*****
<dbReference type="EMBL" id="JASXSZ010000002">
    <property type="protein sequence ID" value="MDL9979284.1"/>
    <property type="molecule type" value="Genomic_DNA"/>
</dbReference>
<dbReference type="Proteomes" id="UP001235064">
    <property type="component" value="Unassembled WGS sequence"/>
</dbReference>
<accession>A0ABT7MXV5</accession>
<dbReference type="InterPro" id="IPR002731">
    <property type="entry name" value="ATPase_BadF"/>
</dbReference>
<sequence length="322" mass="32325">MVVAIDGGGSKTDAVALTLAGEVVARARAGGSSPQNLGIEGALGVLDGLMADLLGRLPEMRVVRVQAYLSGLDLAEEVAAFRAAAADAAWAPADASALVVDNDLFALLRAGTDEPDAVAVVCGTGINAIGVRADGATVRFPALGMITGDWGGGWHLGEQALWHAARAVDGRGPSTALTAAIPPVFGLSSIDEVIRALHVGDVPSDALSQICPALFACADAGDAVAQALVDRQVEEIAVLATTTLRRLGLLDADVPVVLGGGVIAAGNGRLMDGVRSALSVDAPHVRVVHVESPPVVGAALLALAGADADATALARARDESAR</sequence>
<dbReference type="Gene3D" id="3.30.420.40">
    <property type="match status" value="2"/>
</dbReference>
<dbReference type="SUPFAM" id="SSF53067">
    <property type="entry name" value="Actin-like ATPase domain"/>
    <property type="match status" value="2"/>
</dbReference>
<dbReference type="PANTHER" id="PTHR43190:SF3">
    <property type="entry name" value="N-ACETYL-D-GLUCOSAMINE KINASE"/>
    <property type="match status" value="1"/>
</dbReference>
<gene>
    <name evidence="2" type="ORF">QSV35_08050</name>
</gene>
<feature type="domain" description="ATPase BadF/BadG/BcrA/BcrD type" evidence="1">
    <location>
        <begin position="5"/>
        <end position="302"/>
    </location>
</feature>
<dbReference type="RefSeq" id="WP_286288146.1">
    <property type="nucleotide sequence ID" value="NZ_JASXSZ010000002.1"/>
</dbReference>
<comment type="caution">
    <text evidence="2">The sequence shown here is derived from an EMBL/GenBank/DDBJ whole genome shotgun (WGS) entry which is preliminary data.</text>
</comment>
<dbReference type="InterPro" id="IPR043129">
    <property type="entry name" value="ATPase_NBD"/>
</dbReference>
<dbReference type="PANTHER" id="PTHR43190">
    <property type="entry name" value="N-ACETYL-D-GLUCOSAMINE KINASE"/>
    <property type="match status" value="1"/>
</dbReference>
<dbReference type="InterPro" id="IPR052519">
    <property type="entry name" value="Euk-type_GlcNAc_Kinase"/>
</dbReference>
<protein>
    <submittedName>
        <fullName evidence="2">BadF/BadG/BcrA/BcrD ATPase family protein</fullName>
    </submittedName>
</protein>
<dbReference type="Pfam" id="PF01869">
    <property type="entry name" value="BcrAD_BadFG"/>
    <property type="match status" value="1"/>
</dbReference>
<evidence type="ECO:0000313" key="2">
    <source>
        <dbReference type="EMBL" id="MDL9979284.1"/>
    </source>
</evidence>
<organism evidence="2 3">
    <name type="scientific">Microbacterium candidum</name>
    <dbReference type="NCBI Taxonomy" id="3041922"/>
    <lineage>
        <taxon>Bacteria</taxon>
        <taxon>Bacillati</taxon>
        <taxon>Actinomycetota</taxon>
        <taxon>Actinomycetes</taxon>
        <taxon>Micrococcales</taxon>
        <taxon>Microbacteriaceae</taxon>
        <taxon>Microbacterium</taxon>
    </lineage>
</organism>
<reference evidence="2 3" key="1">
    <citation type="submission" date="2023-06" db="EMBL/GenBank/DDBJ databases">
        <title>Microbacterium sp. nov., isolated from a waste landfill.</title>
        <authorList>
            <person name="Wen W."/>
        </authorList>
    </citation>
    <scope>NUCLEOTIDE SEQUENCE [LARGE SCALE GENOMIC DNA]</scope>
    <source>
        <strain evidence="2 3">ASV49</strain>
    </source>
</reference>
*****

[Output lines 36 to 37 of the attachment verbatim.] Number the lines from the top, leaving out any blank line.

<comment type="caution">
    <text evidence="2">The sequence shown here is derived from an EMBL/GenBank/DDBJ whole genome shotgun (WGS) entry which is preliminary data.</text>